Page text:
10: The Persian Conquest
In 546 B.C., Cyrus the Great of Persia made Anatolia part of his world empire. Anatolian grandees took to Persian ways, and life across Asia Minor soon bore a Persian stamp. Only the Ionian Greeks stood apart. When they rebelled against their Persian-sponsored local tyrants in 499 B.C., war flamed forth between the Greek city-states and the Great King.
11: Athenian Empire and Spartan Hegemony
As the 5th century B.C. closed, war among the Greeks left the Great King once again ruler of Ionia, but with a weakened empire. It seemed that Persian and native elites would carve out kingdoms, and that Ionia would again become the meeting place of East and West. But Alexander the Great had other ideas.
12: Alexander the Great and the Diadochoi
In eight years beginning in 334 B.C., Alexander and his Macedonians overran the Persian Empire, unexpectedly altering the course of Anatolian civilization by making Hellenism the leading cultural force in Asia Minor for the next 15 centuries.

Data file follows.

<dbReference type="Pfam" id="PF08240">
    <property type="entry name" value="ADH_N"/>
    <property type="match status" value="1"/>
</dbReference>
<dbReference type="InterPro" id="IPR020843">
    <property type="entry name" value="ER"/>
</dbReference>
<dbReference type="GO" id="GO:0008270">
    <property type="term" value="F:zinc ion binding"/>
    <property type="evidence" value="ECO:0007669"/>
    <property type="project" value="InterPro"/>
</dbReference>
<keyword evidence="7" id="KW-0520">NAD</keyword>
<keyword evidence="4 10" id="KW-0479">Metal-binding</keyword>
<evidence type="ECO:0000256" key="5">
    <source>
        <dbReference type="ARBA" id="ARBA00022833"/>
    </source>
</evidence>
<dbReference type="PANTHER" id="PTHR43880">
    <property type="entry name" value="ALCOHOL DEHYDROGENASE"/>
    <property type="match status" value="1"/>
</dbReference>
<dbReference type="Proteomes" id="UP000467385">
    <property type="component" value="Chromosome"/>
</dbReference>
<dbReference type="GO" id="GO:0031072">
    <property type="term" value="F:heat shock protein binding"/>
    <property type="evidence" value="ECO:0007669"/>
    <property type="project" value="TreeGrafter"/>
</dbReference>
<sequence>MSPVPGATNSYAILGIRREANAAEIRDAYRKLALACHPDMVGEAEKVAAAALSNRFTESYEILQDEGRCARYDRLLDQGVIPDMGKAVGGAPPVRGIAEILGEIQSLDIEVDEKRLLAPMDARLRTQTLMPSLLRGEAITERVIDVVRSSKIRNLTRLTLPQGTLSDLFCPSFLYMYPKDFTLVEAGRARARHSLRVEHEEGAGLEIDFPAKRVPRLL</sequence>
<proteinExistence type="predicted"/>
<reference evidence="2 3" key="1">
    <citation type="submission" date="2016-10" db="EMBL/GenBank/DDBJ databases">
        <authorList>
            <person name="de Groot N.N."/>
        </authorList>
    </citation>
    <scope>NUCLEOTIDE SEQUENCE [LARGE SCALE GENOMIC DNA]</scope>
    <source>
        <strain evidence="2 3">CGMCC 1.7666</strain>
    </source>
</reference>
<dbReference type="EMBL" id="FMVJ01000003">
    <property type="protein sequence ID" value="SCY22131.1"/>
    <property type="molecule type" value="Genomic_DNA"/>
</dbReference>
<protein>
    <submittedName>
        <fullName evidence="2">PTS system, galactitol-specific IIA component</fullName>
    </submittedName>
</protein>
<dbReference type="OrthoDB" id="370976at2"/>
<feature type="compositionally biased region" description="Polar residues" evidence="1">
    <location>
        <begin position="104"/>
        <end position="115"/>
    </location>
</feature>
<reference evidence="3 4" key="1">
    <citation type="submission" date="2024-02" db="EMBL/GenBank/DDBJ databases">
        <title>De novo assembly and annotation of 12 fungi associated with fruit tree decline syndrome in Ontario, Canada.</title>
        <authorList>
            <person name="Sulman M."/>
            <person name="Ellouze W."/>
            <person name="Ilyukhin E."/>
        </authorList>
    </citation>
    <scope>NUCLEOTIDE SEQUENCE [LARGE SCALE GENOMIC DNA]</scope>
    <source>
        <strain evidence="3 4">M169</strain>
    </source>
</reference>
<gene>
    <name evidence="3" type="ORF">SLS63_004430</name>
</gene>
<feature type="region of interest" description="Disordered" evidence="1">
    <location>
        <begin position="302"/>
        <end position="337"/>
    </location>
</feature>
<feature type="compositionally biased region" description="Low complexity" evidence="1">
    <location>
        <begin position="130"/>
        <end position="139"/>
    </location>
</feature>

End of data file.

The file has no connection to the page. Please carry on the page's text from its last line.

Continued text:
13: The Hellenization of Asia Minor
Alexander's successor dynasts promoted Greek culture. The Attalid kings turned their fortress city of Pergamum into a showcase of Hellenic arts and learning that the Romans admired. Elites poured their wealth into public display and buildings, and cities knew themselves to be part of a wider Hellenic world.
14: Rome versus the Kings of the East
Pompey charged the Hellenistic cities with administering the Roman provincial system in the parts of Asia Minor the legions conquered. Thanks to his reforms, these rich cities paid for the civil wars (48–31 B.C.) that destroyed the Republic and made the brilliant politician Octavian Rome's first emperor.
15: Prosperity and Roman Patronage
Under the pax Romana, Hellenic cities of Anatolia attained their greatest prosperity and cultural accomplishment. Polished Hellenic aristocrats sought Roman citizenship and, more than any other provincials, imposed the notion that an emperor should act not as a ruler of subjects but as a leader of free men.
16: Gods and Sanctuaries of Roman Asia Minor
In the Hellenistic and Roman ages, the native gods of Anatolia assumed Hellenic guises. The record of religious life at this time is at odds with the common opinion that the public worship of civic gods (including emperors) declined before enthusiastic, irrational mystery cults.
17: Jews and Early Christians